ADAM SHAPIRO: You know, when we talk about the outlook, Luke, a lot of people have been worried about the supply chain issues. You're expecting those to ease. Is that going to add some wind to the sails of the markets going even higher?
LUKE TILLEY: Yeah, we think the supply chain issues are going to be figured out over the course of the second half of this year. Whether it's lumber or semiconductors, there's a couple of forces. One, on the demand side, there's not going to be nearly as much demand for the purchasing of those goods. Consumers are really shifting over to services right now, with vaccines in hand, in their bodies, and the ability to go out. And that's really going to ease the demand side.
And on the supply side, we see suppliers being able to figure out those supply chains. And the way that really pushes the market higher is we expect inflation to start to slow. It's going to ease those inflation fears. And of course, that means the Fed will be backing off a little bit. In recent weeks, with it looking like the Fed might be hiking earlier and earlier, that's really given some pause in some parts of the market. And we think that when inflation slows down, the supply chains are mitigated, the problems are mitigated, that we're going to see inflation come down, that really puts the Fed on hold.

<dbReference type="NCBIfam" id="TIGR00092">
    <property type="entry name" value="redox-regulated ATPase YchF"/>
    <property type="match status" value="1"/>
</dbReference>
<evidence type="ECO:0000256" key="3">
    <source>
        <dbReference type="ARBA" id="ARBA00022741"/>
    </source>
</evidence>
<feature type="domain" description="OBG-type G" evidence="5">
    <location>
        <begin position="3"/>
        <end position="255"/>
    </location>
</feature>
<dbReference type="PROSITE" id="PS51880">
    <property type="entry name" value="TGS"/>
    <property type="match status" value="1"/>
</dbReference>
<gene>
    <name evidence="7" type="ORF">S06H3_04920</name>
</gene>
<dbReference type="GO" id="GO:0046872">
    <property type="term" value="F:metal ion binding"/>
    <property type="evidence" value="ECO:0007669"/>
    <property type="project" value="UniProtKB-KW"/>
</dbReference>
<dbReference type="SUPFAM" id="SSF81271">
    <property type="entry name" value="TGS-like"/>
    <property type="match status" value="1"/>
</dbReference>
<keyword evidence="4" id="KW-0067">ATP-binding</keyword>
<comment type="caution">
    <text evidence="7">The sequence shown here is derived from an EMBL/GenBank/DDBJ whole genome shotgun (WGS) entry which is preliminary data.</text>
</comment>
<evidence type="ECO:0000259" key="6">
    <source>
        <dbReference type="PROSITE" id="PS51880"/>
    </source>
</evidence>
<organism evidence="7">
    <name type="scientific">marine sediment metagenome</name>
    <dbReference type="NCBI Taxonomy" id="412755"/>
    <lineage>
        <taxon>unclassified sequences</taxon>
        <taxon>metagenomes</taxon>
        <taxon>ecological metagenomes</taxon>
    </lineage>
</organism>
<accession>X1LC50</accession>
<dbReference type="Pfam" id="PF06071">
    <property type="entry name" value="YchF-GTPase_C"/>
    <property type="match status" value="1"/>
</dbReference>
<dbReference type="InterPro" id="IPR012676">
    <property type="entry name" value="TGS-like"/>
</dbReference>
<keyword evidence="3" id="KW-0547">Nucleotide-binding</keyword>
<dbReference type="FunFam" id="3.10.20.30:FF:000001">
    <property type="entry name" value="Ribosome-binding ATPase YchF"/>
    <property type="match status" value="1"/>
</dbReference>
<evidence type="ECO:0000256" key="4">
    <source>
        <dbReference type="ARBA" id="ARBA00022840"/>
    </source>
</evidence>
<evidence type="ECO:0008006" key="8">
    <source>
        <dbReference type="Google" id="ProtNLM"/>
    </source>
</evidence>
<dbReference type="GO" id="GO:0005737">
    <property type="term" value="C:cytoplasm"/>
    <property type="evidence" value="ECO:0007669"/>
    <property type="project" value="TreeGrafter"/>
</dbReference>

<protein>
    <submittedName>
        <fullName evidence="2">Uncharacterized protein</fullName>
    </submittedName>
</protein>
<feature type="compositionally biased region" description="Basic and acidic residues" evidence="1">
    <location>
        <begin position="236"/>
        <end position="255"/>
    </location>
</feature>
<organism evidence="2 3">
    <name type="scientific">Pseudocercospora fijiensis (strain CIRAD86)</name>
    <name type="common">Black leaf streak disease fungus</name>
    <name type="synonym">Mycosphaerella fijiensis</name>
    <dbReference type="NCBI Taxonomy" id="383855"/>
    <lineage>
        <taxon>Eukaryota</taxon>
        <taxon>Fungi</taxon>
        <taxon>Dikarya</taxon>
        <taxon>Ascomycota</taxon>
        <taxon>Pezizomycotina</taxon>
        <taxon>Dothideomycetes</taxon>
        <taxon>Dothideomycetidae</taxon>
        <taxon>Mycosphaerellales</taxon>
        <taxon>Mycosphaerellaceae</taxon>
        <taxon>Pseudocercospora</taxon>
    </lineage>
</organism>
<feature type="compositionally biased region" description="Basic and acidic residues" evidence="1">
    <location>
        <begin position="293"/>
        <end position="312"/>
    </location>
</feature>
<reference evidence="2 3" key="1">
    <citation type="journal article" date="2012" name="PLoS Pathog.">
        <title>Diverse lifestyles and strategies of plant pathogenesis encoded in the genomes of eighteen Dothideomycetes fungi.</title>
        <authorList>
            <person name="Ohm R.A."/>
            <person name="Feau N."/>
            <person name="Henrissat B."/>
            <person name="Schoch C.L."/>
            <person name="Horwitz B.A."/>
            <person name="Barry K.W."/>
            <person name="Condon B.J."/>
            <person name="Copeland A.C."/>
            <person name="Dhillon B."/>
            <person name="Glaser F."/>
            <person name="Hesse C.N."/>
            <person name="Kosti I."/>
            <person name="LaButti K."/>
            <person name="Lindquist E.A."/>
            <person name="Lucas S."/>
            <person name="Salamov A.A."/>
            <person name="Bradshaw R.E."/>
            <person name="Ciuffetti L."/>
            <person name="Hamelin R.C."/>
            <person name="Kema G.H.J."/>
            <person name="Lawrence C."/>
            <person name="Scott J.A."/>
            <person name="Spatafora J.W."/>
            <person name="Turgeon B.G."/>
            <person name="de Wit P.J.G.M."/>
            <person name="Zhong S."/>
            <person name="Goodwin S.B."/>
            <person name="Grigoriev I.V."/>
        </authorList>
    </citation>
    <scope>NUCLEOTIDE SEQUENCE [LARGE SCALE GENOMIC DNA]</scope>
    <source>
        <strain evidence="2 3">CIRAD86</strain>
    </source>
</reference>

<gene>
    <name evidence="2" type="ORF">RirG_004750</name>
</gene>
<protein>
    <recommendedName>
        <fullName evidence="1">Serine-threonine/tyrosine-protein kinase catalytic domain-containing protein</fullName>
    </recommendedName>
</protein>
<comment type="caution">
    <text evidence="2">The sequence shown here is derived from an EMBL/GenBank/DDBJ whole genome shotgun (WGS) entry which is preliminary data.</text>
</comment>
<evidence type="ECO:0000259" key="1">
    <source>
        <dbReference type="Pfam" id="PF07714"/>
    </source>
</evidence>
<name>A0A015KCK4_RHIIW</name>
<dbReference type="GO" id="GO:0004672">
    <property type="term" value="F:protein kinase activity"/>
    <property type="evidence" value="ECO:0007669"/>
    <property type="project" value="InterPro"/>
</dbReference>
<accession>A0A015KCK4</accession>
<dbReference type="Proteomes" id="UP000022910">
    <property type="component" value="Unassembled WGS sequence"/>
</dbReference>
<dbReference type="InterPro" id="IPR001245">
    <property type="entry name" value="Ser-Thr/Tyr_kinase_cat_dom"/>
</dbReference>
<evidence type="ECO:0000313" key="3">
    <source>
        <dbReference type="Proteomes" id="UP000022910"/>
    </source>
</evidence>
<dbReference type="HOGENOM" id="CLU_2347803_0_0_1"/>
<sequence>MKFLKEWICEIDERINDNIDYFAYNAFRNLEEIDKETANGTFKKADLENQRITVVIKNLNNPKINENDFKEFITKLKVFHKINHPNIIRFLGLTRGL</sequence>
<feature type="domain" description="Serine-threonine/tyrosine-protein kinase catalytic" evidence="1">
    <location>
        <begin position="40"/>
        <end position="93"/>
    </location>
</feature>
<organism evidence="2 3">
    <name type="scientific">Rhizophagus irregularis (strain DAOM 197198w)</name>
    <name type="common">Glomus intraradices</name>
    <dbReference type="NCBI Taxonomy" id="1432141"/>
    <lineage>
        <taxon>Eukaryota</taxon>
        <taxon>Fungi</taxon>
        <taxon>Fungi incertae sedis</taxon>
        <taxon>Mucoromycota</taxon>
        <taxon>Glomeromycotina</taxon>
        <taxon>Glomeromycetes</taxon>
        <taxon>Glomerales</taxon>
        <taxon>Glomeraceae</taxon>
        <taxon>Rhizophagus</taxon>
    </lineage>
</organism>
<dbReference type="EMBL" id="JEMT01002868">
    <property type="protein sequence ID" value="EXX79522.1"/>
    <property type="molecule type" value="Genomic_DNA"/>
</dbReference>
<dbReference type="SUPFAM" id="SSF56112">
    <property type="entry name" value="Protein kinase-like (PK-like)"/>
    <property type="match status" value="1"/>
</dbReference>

ADAM SHAPIRO: OK, let's go down to NYSE. Jared's got to get in on this. Jared?
JARED BLIKRE: I'll tell you what, I'm watching the US dollar like a hawk. And let's pull up the YFi Interactive, where I have a one-year chart. We are at a really big level, one that has affected us support and resistance before. If we clear this has incredibly important implications for the market, because this is a 10-year chart. Now, the post-COVID rally was concomitant with a declining or weakening US dollar. So if it were to reverse, that could provide a headwind to markets. And you can see, we just hit this important level a few months ago. We hit it actually several times here, the 2018 lows. And these levels have been in play for a while. So if we do bounce, and it looks like we are, that could be the next major pain trade for the markets.